Names in the Old Testament

Names in the Old Testament were often given to reflect the situation at the time of birth. Sometimes a person’s name was later changed because his/her name and character didn’t match.

Six of Israel’s tribes descend from Leah. She birthed the following children.

  • Reuben means “see, a son”.
  • Simeon means “hear” or “listen”.
  • Levi means “attached” or “associated”. The royal priesthood descends from Levi’s tribe.
  • Judah means “praise”. The Messiah would come from this tribe.
  • Issachar sounds like the Hebrew word for “reward”.
  • Zebulun probably means “honor”.
  • Leah’s seventh baby was a girl (Dinah).

In Rachel’s frustration of infertility, she adopts her maidservant Bilbah’s babies. Rachel falsely assumes God is pleased with this move. Bilbah birthed two boys.

  • Dan means “He has vindicated me”.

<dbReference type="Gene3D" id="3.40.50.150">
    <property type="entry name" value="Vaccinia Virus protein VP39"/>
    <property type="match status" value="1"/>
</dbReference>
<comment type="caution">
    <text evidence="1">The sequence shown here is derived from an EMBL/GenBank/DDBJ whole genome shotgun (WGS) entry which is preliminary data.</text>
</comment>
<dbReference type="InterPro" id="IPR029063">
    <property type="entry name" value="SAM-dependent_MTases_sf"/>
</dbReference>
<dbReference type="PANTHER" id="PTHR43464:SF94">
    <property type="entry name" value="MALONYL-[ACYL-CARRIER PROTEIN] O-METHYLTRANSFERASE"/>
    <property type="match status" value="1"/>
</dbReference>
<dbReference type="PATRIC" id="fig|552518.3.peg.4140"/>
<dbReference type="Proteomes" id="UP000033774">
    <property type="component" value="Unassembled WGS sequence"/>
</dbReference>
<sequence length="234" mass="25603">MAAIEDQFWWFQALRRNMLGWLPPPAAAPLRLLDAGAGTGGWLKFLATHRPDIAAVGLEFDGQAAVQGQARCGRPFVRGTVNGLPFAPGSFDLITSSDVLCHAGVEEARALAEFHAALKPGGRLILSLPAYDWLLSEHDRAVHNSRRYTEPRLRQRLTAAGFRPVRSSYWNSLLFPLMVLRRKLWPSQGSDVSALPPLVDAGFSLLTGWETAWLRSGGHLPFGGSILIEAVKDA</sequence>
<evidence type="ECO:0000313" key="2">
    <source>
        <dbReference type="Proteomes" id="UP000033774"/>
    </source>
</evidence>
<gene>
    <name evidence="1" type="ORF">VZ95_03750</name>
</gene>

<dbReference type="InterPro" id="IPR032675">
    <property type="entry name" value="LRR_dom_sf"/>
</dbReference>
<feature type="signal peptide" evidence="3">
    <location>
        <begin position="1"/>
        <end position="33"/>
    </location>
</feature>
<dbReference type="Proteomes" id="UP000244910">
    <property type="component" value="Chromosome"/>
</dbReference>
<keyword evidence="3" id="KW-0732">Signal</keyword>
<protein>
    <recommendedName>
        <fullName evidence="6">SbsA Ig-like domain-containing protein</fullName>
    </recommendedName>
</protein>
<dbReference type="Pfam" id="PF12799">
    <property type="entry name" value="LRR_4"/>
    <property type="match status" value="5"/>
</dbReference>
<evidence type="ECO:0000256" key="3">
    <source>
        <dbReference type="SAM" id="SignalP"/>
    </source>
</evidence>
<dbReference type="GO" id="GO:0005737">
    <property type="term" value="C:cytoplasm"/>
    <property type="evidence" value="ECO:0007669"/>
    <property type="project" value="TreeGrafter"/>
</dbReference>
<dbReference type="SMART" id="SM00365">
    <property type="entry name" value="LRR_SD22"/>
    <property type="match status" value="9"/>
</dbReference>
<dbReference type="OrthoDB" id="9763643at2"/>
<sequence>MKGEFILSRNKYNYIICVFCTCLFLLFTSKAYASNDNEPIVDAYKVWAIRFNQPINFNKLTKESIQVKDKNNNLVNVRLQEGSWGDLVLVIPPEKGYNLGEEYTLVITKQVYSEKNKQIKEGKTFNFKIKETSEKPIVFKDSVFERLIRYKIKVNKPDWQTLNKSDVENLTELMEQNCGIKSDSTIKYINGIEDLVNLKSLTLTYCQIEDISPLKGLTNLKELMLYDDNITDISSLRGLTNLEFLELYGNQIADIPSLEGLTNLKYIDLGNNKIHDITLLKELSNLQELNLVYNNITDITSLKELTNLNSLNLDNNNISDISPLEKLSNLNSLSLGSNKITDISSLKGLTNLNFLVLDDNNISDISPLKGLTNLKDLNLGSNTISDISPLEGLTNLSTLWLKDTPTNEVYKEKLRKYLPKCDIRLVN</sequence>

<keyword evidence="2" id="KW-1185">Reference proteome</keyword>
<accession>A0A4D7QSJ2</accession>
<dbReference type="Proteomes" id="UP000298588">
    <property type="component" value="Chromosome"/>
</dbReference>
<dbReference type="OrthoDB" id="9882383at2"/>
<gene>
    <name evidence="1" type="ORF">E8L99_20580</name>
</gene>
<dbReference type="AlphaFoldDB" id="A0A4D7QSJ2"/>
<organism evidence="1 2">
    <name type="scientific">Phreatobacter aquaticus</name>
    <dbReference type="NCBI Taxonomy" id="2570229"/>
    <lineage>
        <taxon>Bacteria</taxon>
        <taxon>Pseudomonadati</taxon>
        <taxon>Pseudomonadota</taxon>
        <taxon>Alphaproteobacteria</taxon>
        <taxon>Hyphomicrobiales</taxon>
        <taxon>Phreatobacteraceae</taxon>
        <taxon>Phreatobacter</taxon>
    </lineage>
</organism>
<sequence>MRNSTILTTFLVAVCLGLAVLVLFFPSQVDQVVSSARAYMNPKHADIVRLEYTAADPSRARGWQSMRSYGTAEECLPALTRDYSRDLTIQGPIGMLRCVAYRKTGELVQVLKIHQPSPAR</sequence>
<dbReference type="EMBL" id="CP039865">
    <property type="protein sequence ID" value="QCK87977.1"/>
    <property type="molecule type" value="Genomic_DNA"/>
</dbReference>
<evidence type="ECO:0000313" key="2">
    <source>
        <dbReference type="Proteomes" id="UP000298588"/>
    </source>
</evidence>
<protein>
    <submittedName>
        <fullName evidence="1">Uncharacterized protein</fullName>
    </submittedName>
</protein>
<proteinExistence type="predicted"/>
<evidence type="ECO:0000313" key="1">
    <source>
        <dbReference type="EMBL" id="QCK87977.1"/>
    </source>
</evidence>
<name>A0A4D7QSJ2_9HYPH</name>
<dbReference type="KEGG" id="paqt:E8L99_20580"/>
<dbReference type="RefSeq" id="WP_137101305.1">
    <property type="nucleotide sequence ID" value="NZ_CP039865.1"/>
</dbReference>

• Naphtali means “my struggle”.

When Leah isn’t pregnant, she also offers Jacob her maidservant, Zilpah, who births two boys.

  • Gad means “good fortune” or “a troop”.
  • Asher means “happy”.

After 14 years of infertility, Rachel births Joseph. She would also eventually birth Benjamin.

  • Joseph means “may he add”.
  • Benjamin means “son of my right hand”.


Although Jacob was tricked into marrying Leah, he would have saved his family some grief if he would have considered the long term consequences of taking both Leah and Rachel’s maidservants as concubines. However, the most heated rivalry sparked between Leah and Rachel’s children (and descended tribes).

When Rachel couldn’t bear children she lost sight of Jacob’s commitment to her. Instead of accepting what he had already given her—devoted love—seeds of envy toward Leah took root. Heated competition of who could give Jacob the most children sprouted thorns of disunity among the family.